Too much light at night can cut the number of seeds a plant makes, a new study finds.
Researchers put up street lights in Swiss meadows, far from any real streets. It looked pretty odd, but it was all for science. The setup mimicked urban light pollution. (That is artificial light at night.) In these now-light-polluted fields, flowers had 62 percent fewer night visitors — insect pollinators — than did the flowers in dark meadows.
The researchers reported their findings August 2 in Nature.
Cabbage thistles (Cirsium oleraceum) are the most common flowers in these meadows. Fewer insect visitors at night could mean less pollen hauled from plant to plant (the first step in making seeds). For the thistles, daytime pollinator visits didn’t make up for this loss at night, says Eva Knop. She is an ecologist at the University of Bern in Switzerland. Overall, night-lit plants produced one-eighth fewer seeds than did plants that got full nights of darkness.
Light pollution might shrink a whole network of plants and their pollinators, Knop and her colleagues now suggest.
Indeed, night pollination was not just a lonely business for a few special plants. There were lots of links between pollen hauls by night and by day. Plants with a lot of night visits were often very busy by day, too. Light at night that cuts seed numbers could over time mean fewer new plants. And fewer plants could mean less food and shelter for daytime insects. So a lot of pollinators working the day and night shifts could be effected, Knop worries.
More than eight in every 10 species of flowering plants get some help in making seeds from animals (usually insects). None evolved with light after sundown, other than from the moon and stars. “I hope people start to realize that it’s really something that changes the whole ecosystem,” Knop says.
The new study is the first to show how artificial light affects plants’ ability to make seeds, she says. The test is also unusual because it considers all kinds of insect pollinators instead of focusing only on, say, night-flying moths.
Peering through night-vision goggles
This experiment was not easy. Finding really dark sites in highly populated Europe was quite hard. Even harder was finding a dark site with electricity to plug in the street lights. Sites with no light pollution generally also have no power, Knop points out. She did not want to use movable electric generators. Their roars and smells might have messed up the results. So researchers painstakingly scouted sites near water-powered energy sources. They also used “really long cables,” she says.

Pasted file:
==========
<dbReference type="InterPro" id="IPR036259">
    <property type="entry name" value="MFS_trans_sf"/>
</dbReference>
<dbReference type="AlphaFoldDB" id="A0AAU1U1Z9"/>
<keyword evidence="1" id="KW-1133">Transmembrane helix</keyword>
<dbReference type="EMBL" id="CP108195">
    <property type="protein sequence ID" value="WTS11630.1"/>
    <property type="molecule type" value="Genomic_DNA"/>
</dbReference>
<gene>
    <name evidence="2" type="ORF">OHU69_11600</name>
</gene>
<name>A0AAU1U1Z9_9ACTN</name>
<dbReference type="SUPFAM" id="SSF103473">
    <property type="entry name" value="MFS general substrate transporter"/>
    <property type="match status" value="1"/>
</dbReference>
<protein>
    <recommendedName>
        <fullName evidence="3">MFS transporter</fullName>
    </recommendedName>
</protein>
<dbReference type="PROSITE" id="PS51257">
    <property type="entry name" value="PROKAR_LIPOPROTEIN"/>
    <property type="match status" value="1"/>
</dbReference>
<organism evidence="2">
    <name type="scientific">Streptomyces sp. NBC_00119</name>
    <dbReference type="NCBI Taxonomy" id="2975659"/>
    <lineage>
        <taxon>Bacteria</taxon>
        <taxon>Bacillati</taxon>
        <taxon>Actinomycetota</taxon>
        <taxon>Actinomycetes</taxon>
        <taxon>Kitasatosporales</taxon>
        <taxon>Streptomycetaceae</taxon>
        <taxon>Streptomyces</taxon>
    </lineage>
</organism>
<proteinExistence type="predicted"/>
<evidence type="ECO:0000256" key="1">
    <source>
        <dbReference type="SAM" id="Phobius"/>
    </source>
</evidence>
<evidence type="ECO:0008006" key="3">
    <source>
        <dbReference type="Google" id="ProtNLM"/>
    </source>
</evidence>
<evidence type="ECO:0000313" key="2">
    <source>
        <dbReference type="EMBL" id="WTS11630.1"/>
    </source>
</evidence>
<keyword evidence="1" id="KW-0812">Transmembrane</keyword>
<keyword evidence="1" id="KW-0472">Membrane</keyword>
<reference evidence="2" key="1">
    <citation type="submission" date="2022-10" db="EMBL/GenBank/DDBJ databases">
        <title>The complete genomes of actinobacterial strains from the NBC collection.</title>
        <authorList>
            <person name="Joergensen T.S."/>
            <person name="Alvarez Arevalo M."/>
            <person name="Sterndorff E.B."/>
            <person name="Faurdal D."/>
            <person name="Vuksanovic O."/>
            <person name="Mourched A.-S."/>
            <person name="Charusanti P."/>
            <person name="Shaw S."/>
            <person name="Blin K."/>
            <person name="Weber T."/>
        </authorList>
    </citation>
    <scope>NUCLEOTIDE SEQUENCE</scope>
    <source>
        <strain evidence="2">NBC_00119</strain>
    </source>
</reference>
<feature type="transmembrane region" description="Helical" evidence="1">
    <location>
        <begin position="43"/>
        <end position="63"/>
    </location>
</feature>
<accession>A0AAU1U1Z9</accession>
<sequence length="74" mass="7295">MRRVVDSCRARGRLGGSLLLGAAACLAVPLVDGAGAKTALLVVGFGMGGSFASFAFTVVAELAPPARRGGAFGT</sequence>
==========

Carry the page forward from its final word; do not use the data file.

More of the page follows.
To count insect visits, researchers walked a set path and caught any insects they saw wriggling on a flower. At dark sites, they tried to get data with as little light as possible. For half the walks, researchers wore small headlights. The other half were done — carefully — in full darkness. The team used night-vision goggles. Still, this didn’t give them a perfect view, Knop notes. The goggles give only a flat view of the world. There’s no sense of how near or far something is. With that kind of view, it’s “not that easy to catch insects,” she says.
The researchers paid special attention to the cabbage thistle. But they also mapped which kinds of insects visited other plants by day or night.
The idea that light at night matters to daytime pollinators is still a hypothesis at this point, says Darren Evans. He is an ecologist at Newcastle University in England. He also studies light pollution and pollination. The risk of light spillover at night is important, he notes, and scientists need to pay attention to it.
colleague Someone who works with another; a co-worker or team member.
ecology A branch of biology that deals with the relations of organisms to one another and to their physical surroundings. A scientist who works in this field is called an ecologist.
ecosystem A group of interacting living organisms — including microorganisms, plants and animals — and their physical environment within a particular climate. Examples include tropical reefs, rainforests, alpine meadows and polar tundra.
generator A device used to convert mechanical energy into electrical energy.
hypothesis (v. hypothesize) A proposed explanation for a phenomenon. In science, a hypothesis is an idea that must be rigorously tested before it is accepted or rejected.
light pollution The intrusion of unwanted light into areas that would naturally remain dark. Light pollution interferes with our ability to view the night sky. It also alters the circadian rhythms of plants, animals and people.
link A connection between two people or things.
network A group of interconnected people or things.
nocturnal An adjective for something that is done, occurring or active at night.
pollen Powdery grains released by the male parts of flowers that can fertilize the female tissue in other flowers. Pollinating insects, such as bees, often pick up pollen that will later be eaten.
pollinator Something that carries pollen, a plant’s male reproductive cells, to the female parts of a flower, allowing fertilization. Many pollinators are insects such as bees.
risk The chance or mathematical likelihood that some bad thing might happen. For instance, exposure to radiation poses a risk of cancer. Or the hazard — or peril — itself. (For instance: Among cancer risks that the people faced were radiation and drinking water tainted with arsenic.)
species A group of similar organisms capable of producing offspring that can survive and reproduce.
urban Of or related to cities, especially densely populated ones or regions where lots of traffic and industrial activity occurs. The development or buildup of urban areas is a phenomenon known as urbanization.